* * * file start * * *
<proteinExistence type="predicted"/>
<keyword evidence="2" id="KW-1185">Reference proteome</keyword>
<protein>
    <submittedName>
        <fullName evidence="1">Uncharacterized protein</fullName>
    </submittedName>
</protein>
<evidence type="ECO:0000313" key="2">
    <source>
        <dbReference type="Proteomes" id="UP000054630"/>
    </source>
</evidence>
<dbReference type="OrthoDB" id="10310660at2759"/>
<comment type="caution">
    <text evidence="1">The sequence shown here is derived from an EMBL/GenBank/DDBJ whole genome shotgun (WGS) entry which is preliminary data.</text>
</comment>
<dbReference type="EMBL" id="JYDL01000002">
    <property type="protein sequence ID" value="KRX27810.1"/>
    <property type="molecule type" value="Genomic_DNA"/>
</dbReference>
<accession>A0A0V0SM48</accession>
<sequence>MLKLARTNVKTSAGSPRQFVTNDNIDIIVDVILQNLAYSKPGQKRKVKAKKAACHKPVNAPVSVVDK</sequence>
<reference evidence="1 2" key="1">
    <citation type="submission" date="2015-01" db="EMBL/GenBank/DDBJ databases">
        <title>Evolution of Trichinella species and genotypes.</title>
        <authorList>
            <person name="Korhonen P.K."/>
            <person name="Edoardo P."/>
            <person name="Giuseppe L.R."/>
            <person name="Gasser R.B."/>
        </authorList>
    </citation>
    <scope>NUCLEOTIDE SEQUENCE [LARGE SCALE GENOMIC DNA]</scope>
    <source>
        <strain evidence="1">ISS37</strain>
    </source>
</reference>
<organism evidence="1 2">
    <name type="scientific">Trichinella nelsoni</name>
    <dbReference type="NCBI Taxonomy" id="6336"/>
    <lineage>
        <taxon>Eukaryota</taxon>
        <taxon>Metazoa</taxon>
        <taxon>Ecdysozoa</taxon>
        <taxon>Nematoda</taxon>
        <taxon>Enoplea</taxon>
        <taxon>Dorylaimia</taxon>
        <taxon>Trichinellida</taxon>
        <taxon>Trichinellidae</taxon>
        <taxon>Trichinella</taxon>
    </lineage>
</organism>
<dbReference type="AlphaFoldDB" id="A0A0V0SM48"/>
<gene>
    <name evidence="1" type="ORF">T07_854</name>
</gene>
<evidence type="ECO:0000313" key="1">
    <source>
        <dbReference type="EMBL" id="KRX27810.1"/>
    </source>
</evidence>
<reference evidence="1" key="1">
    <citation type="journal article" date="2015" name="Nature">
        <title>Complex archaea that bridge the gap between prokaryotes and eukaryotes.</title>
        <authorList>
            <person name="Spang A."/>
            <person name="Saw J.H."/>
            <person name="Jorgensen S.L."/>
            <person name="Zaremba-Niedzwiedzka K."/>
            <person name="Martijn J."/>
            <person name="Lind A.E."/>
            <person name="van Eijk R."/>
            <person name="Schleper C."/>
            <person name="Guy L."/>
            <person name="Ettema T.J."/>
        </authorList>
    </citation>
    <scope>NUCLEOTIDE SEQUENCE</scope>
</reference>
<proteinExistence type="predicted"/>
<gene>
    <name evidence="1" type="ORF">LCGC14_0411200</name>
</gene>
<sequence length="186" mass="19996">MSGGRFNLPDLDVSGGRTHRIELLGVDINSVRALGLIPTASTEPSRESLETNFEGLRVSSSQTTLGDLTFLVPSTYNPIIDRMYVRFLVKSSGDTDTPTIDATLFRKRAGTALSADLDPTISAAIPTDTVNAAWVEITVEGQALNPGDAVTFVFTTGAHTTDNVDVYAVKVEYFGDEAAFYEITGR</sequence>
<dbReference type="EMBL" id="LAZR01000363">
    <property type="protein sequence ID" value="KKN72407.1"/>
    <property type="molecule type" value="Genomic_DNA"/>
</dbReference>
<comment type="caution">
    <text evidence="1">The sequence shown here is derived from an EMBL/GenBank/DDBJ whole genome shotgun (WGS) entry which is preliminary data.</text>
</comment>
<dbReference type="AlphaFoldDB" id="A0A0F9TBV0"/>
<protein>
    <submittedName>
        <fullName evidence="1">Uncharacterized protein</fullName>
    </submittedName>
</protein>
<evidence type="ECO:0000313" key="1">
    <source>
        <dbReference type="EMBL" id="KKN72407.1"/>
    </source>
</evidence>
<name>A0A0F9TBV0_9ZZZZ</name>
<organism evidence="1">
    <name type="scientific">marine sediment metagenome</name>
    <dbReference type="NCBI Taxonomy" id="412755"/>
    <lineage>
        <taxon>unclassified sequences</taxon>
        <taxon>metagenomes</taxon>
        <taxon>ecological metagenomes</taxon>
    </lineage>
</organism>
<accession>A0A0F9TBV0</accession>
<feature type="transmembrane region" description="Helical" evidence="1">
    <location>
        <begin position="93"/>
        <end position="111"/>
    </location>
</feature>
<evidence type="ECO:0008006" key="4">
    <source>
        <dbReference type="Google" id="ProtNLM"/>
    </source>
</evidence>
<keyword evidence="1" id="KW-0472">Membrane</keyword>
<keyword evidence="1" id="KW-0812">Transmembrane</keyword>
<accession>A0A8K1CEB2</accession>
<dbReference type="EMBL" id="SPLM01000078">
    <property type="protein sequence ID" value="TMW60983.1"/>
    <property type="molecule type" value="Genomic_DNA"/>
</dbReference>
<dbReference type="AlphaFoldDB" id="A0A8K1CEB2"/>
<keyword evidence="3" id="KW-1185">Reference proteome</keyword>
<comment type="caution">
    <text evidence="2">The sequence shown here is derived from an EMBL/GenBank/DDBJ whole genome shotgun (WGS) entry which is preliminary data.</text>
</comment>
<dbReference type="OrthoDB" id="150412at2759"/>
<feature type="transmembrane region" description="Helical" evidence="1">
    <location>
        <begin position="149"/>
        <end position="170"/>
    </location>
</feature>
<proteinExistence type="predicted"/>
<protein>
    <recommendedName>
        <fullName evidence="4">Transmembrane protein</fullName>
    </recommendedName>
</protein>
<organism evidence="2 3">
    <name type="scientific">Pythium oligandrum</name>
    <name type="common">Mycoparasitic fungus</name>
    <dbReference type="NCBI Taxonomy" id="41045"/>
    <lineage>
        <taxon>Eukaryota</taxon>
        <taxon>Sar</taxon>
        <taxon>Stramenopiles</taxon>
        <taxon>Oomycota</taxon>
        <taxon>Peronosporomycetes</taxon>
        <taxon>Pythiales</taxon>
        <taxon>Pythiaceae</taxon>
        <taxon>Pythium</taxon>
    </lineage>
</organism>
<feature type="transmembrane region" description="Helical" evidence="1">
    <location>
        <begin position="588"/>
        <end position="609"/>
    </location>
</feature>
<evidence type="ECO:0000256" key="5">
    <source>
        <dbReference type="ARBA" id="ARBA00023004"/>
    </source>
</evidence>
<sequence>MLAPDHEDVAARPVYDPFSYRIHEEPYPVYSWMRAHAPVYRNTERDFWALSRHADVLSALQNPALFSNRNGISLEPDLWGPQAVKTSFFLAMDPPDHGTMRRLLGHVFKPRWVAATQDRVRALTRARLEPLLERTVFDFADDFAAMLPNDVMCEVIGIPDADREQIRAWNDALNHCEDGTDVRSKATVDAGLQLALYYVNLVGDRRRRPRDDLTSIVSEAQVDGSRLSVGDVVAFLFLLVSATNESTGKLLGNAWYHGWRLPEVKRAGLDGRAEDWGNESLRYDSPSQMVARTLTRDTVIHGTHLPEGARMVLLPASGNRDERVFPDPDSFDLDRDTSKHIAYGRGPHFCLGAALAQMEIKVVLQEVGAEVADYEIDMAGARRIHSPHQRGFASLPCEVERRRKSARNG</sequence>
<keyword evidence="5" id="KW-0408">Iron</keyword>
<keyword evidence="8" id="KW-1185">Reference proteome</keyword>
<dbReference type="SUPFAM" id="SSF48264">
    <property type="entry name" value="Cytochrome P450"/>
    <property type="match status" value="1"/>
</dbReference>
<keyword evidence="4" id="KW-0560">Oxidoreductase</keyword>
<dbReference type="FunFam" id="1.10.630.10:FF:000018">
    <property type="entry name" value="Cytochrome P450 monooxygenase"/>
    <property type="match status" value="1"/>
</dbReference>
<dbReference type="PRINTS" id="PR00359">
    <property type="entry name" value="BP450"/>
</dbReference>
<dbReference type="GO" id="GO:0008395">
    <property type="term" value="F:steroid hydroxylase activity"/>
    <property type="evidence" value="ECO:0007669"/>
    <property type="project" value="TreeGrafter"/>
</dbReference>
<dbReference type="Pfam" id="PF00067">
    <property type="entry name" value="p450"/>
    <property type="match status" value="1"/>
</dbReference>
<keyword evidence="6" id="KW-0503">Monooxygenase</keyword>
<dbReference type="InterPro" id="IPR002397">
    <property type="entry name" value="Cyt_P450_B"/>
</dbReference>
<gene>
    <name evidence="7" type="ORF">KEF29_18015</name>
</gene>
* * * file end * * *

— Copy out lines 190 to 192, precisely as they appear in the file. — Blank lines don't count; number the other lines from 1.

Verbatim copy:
</dbReference>
<dbReference type="GO" id="GO:0008395">
    <property type="term" value="F:steroid hydroxylase activity"/>